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A new trail for the New Year




Muddy trail to Pilan River

THEY  say ecotourism in the new normal is actually the old normal. The new experiences take us back to the days when we – usually with a small group of friends – do soft adventure activities in wide-open spaces.

To advocate for safe and responsible tourism in the new normal, the Municipality of Sta Cruz, Davao del Sur has made use of the many idle months during the pandemic in training guides and porters, preparing tourism sites, and identifying and enforcing carrying capacities to manage tourist flow.

These initiatives have allowed the municipality to gradually bring back the vitality of local tourism and its allied sectors after being pummeled by restrictions implemented to reduce the spread of the coronavirus.

Two days before 2020 ended, municipal tourism officer Julius R. Paner, introduced us to yet another nature-based activity in their municipality: hiking to Pilan River in Barangay Sinoron.

The hike to the river started at the Sinoron Barangay Hall, which serves as a jump-off point. The narrow, often muddied trail, took us to a gradual ascent leading to a hanging bridge that traverses the Pilan River. Fortunately, portions of the trails were paved, giving us occasional respite.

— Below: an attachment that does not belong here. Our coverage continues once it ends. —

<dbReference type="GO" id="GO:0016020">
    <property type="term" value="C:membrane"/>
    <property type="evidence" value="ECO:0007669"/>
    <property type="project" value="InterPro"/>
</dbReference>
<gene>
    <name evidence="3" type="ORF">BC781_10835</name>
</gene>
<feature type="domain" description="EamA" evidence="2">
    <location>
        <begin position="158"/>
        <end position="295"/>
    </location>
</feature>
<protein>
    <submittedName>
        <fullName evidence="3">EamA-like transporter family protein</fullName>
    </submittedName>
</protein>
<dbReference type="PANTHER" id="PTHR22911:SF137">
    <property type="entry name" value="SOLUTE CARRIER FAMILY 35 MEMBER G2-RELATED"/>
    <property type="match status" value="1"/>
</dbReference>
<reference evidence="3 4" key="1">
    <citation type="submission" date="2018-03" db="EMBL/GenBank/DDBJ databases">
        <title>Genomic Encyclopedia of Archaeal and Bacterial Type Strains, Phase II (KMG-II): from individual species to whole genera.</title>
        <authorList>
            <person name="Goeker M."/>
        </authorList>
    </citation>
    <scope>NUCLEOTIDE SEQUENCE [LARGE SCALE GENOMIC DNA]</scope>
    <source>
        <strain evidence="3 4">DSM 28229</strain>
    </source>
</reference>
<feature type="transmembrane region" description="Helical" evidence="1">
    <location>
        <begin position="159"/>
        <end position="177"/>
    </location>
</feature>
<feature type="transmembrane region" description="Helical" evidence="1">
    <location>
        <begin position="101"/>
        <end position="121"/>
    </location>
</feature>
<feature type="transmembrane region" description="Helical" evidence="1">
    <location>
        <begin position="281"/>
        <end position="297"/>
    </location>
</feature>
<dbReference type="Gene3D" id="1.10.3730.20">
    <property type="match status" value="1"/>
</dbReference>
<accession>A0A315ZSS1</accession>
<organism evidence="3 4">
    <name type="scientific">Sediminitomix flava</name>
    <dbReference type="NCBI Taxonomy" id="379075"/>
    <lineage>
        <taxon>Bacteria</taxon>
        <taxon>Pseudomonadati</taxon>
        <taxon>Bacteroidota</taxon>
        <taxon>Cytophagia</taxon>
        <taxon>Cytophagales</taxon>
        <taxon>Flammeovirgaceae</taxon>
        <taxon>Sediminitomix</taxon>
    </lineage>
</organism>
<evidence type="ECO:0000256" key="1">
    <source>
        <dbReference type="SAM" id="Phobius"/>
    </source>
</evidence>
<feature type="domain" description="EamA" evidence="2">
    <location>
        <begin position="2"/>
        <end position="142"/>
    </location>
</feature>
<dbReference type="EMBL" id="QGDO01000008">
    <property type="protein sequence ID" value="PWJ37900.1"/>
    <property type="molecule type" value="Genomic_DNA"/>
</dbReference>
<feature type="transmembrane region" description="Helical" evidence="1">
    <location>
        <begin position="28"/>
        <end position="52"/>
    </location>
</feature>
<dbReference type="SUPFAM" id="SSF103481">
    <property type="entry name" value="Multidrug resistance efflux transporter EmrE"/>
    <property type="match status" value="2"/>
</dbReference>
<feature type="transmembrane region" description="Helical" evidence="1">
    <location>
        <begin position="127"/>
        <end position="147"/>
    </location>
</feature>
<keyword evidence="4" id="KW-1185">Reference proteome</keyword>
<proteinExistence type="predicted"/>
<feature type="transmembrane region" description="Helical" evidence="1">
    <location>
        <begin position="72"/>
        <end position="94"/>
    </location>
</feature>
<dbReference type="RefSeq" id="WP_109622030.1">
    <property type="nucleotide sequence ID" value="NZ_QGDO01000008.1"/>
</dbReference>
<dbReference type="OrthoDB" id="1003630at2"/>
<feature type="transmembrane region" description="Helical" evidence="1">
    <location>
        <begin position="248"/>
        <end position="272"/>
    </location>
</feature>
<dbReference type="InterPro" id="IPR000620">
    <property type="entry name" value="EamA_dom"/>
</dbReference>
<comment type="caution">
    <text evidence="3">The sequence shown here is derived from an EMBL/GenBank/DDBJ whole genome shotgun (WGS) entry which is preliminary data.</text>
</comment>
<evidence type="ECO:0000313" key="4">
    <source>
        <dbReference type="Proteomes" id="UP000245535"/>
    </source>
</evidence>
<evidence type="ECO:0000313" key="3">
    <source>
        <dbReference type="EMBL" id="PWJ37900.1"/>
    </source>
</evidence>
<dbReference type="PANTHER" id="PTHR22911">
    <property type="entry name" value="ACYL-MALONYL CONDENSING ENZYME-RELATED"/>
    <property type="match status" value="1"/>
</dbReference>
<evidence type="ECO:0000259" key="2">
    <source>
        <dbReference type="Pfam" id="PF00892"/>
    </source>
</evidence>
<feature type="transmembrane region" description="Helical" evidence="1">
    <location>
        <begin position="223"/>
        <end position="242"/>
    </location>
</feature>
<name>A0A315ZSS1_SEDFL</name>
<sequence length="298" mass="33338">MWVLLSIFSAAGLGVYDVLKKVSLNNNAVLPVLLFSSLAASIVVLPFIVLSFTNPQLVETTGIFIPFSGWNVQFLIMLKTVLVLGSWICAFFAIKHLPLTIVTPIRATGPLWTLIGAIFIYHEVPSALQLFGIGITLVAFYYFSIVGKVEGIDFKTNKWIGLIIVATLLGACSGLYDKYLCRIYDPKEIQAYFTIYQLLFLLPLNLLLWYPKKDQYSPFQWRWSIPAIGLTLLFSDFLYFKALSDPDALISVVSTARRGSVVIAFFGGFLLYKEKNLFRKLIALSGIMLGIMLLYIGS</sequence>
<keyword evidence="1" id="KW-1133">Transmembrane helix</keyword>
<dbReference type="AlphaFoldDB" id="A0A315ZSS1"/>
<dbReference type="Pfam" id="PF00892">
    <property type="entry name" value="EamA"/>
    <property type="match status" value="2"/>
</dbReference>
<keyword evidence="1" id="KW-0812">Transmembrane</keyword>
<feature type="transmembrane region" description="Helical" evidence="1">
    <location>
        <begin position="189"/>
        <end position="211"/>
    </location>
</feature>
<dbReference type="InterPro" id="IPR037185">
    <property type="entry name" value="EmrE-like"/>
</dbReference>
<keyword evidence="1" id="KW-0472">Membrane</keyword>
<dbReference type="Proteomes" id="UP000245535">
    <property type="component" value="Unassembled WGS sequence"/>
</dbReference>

Unique rock formations in one portion of the riverbank

The 3.5-kilometer hike afforded us a refreshing vista of colorful gardens of local flowers planted by residents of Sitio Pilan.

An hour and a half later, we finally reached the hanging bridge. We immediately descended to the riverbank where pools of cold mountain water were formed by several boulders. According to Julius, the roughly 25 kilometer-long Pilan River emanates from the forest of Sinoron, stretching down to the coastal areas of Sta Cruz.

Wasting no time, we wandered around the picturesque (read: Instagrammable) sites in the area, including unique rock formations and the 30-foot Bagon Spring (reminiscent of Asik-asik and Kurtina falls).

Soft, rain-like shower at Bagon Falls
Quick photo op at the hanging bridge

For visitors, there are designated areas for day camp. However, there are no food vendors in the area, hence, it is recommended to bring your own lunch packs. Just make sure to bring all your trash back with you when you leave.

Low-volume eco-tourism experiences in remote areas, such as Pilan River, where the risk is very low, do not only allow visitors to enjoy safe spaces, it also gives them the opportunity to help local tourism get back on its feet again – slowly but surely.

Interested visitors to Pilan River need to register first at the municipal tourism office. A guide will be assigned by members of the tribal council. The rate is PhP350 per guide for a group of five.

Sta Cruz tourism officer Julius Paner
Huge boulders form pools of cold mountain water
Colorful local blooms along the trail


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